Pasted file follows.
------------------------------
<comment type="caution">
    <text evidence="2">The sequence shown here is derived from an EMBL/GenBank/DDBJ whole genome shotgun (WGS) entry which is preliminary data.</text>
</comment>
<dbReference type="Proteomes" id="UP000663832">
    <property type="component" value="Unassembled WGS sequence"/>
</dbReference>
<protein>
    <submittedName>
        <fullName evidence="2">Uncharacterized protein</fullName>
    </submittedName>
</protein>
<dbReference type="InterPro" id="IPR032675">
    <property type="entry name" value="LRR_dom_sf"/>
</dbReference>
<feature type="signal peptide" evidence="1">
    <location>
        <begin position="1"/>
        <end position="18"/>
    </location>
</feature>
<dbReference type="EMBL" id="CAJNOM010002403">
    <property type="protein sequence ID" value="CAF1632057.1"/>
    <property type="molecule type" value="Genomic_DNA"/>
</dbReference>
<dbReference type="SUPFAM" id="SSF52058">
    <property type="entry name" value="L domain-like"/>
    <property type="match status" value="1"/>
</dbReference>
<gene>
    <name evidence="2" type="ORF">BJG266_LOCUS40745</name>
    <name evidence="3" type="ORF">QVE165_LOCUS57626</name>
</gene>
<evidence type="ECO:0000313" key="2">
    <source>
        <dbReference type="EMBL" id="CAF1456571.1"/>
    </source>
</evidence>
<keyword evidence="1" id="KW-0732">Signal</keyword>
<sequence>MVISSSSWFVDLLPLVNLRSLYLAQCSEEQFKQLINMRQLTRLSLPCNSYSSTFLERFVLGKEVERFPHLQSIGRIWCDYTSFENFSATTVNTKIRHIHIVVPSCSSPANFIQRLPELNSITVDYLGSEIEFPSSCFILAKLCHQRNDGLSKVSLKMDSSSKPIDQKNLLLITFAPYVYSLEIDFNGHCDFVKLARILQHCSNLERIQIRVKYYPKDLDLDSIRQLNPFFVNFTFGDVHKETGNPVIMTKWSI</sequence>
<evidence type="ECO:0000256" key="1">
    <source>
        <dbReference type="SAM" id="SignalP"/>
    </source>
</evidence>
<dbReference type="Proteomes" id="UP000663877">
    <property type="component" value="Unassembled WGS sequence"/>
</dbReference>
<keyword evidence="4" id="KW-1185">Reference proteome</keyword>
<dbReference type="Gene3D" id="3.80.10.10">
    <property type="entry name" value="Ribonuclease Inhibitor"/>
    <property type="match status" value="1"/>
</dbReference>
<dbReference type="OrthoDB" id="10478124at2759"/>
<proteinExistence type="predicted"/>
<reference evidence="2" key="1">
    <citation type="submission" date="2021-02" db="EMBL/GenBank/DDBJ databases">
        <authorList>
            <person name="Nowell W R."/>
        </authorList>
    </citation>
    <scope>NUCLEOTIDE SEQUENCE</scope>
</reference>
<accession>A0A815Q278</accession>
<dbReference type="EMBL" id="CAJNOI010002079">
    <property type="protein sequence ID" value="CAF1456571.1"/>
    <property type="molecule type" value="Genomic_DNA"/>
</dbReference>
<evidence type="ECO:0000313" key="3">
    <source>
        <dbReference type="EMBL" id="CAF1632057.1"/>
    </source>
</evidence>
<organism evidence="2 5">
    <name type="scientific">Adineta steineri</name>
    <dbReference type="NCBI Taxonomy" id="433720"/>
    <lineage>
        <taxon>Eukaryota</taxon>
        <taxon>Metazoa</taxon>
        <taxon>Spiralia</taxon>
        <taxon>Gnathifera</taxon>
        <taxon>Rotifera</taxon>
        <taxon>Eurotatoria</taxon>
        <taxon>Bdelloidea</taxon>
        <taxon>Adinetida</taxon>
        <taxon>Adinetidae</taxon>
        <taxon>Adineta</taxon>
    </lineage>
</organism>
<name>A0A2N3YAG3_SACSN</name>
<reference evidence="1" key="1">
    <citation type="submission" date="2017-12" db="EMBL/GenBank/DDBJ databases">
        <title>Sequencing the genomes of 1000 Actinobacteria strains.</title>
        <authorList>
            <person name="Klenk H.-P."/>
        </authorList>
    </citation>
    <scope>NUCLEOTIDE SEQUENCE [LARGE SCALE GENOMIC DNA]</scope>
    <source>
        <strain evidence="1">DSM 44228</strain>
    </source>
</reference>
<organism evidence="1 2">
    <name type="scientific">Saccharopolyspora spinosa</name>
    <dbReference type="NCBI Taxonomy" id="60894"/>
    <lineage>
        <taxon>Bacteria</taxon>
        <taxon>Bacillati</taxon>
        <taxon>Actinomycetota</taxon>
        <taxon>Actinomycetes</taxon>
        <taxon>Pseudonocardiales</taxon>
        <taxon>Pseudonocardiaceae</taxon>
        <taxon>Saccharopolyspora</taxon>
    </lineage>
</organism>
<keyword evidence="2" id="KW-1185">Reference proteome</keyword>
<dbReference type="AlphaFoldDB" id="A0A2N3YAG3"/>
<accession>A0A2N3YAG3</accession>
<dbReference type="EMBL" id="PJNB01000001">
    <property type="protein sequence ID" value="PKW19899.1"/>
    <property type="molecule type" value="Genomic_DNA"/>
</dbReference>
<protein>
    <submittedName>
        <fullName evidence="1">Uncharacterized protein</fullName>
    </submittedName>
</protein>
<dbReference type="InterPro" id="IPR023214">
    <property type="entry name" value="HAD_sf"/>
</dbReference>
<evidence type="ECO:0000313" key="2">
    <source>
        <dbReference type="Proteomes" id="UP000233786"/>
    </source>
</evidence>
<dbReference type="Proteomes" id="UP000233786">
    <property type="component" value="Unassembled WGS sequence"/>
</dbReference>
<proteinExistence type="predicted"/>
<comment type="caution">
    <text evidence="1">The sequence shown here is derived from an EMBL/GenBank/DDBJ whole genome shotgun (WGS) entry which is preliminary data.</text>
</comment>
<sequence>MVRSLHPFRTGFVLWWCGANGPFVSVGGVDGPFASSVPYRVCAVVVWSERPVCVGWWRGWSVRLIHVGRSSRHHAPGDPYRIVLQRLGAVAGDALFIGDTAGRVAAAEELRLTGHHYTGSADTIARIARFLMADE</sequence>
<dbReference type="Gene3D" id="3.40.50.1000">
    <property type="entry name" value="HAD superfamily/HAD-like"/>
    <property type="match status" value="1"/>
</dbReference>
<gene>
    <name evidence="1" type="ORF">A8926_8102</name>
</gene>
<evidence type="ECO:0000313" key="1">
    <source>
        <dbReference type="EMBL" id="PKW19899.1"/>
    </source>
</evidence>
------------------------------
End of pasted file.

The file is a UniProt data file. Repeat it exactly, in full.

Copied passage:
<comment type="caution">
    <text evidence="2">The sequence shown here is derived from an EMBL/GenBank/DDBJ whole genome shotgun (WGS) entry which is preliminary data.</text>
</comment>
<dbReference type="Proteomes" id="UP000663832">
    <property type="component" value="Unassembled WGS sequence"/>
</dbReference>
<protein>
    <submittedName>
        <fullName evidence="2">Uncharacterized protein</fullName>
    </submittedName>
</protein>
<dbReference type="InterPro" id="IPR032675">
    <property type="entry name" value="LRR_dom_sf"/>
</dbReference>
<feature type="signal peptide" evidence="1">
    <location>
        <begin position="1"/>
        <end position="18"/>
    </location>
</feature>
<dbReference type="EMBL" id="CAJNOM010002403">
    <property type="protein sequence ID" value="CAF1632057.1"/>
    <property type="molecule type" value="Genomic_DNA"/>
</dbReference>
<dbReference type="SUPFAM" id="SSF52058">
    <property type="entry name" value="L domain-like"/>
    <property type="match status" value="1"/>
</dbReference>
<gene>
    <name evidence="2" type="ORF">BJG266_LOCUS40745</name>
    <name evidence="3" type="ORF">QVE165_LOCUS57626</name>
</gene>
<evidence type="ECO:0000313" key="2">
    <source>
        <dbReference type="EMBL" id="CAF1456571.1"/>
    </source>
</evidence>
<keyword evidence="1" id="KW-0732">Signal</keyword>
<sequence>MVISSSSWFVDLLPLVNLRSLYLAQCSEEQFKQLINMRQLTRLSLPCNSYSSTFLERFVLGKEVERFPHLQSIGRIWCDYTSFENFSATTVNTKIRHIHIVVPSCSSPANFIQRLPELNSITVDYLGSEIEFPSSCFILAKLCHQRNDGLSKVSLKMDSSSKPIDQKNLLLITFAPYVYSLEIDFNGHCDFVKLARILQHCSNLERIQIRVKYYPKDLDLDSIRQLNPFFVNFTFGDVHKETGNPVIMTKWSI</sequence>
<evidence type="ECO:0000256" key="1">
    <source>
        <dbReference type="SAM" id="SignalP"/>
    </source>
</evidence>
<dbReference type="Proteomes" id="UP000663877">
    <property type="component" value="Unassembled WGS sequence"/>
</dbReference>
<keyword evidence="4" id="KW-1185">Reference proteome</keyword>
<dbReference type="Gene3D" id="3.80.10.10">
    <property type="entry name" value="Ribonuclease Inhibitor"/>
    <property type="match status" value="1"/>
</dbReference>
<dbReference type="OrthoDB" id="10478124at2759"/>
<proteinExistence type="predicted"/>
<reference evidence="2" key="1">
    <citation type="submission" date="2021-02" db="EMBL/GenBank/DDBJ databases">
        <authorList>
            <person name="Nowell W R."/>
        </authorList>
    </citation>
    <scope>NUCLEOTIDE SEQUENCE</scope>
</reference>
<accession>A0A815Q278</accession>
<dbReference type="EMBL" id="CAJNOI010002079">
    <property type="protein sequence ID" value="CAF1456571.1"/>
    <property type="molecule type" value="Genomic_DNA"/>
</dbReference>
<evidence type="ECO:0000313" key="3">
    <source>
        <dbReference type="EMBL" id="CAF1632057.1"/>
    </source>
</evidence>
<organism evidence="2 5">
    <name type="scientific">Adineta steineri</name>
    <dbReference type="NCBI Taxonomy" id="433720"/>
    <lineage>
        <taxon>Eukaryota</taxon>
        <taxon>Metazoa</taxon>
        <taxon>Spiralia</taxon>
        <taxon>Gnathifera</taxon>
        <taxon>Rotifera</taxon>
        <taxon>Eurotatoria</taxon>
        <taxon>Bdelloidea</taxon>
        <taxon>Adinetida</taxon>
        <taxon>Adinetidae</taxon>
        <taxon>Adineta</taxon>
    </lineage>
</organism>
<name>A0A2N3YAG3_SACSN</name>
<reference evidence="1" key="1">
    <citation type="submission" date="2017-12" db="EMBL/GenBank/DDBJ databases">
        <title>Sequencing the genomes of 1000 Actinobacteria strains.</title>
        <authorList>
            <person name="Klenk H.-P."/>
        </authorList>
    </citation>
    <scope>NUCLEOTIDE SEQUENCE [LARGE SCALE GENOMIC DNA]</scope>
    <source>
        <strain evidence="1">DSM 44228</strain>
    </source>
</reference>
<organism evidence="1 2">
    <name type="scientific">Saccharopolyspora spinosa</name>
    <dbReference type="NCBI Taxonomy" id="60894"/>
    <lineage>
        <taxon>Bacteria</taxon>
        <taxon>Bacillati</taxon>
        <taxon>Actinomycetota</taxon>
        <taxon>Actinomycetes</taxon>
        <taxon>Pseudonocardiales</taxon>
        <taxon>Pseudonocardiaceae</taxon>
        <taxon>Saccharopolyspora</taxon>
    </lineage>
</organism>
<keyword evidence="2" id="KW-1185">Reference proteome</keyword>
<dbReference type="AlphaFoldDB" id="A0A2N3YAG3"/>
<accession>A0A2N3YAG3</accession>
<dbReference type="EMBL" id="PJNB01000001">
    <property type="protein sequence ID" value="PKW19899.1"/>
    <property type="molecule type" value="Genomic_DNA"/>
</dbReference>
<protein>
    <submittedName>
        <fullName evidence="1">Uncharacterized protein</fullName>
    </submittedName>
</protein>
<dbReference type="InterPro" id="IPR023214">
    <property type="entry name" value="HAD_sf"/>
</dbReference>
<evidence type="ECO:0000313" key="2">
    <source>
        <dbReference type="Proteomes" id="UP000233786"/>
    </source>
</evidence>
<dbReference type="Proteomes" id="UP000233786">
    <property type="component" value="Unassembled WGS sequence"/>
</dbReference>
<proteinExistence type="predicted"/>
<comment type="caution">
    <text evidence="1">The sequence shown here is derived from an EMBL/GenBank/DDBJ whole genome shotgun (WGS) entry which is preliminary data.</text>
</comment>
<sequence>MVRSLHPFRTGFVLWWCGANGPFVSVGGVDGPFASSVPYRVCAVVVWSERPVCVGWWRGWSVRLIHVGRSSRHHAPGDPYRIVLQRLGAVAGDALFIGDTAGRVAAAEELRLTGHHYTGSADTIARIARFLMADE</sequence>
<dbReference type="Gene3D" id="3.40.50.1000">
    <property type="entry name" value="HAD superfamily/HAD-like"/>
    <property type="match status" value="1"/>
</dbReference>
<gene>
    <name evidence="1" type="ORF">A8926_8102</name>
</gene>
<evidence type="ECO:0000313" key="1">
    <source>
        <dbReference type="EMBL" id="PKW19899.1"/>
    </source>
</evidence>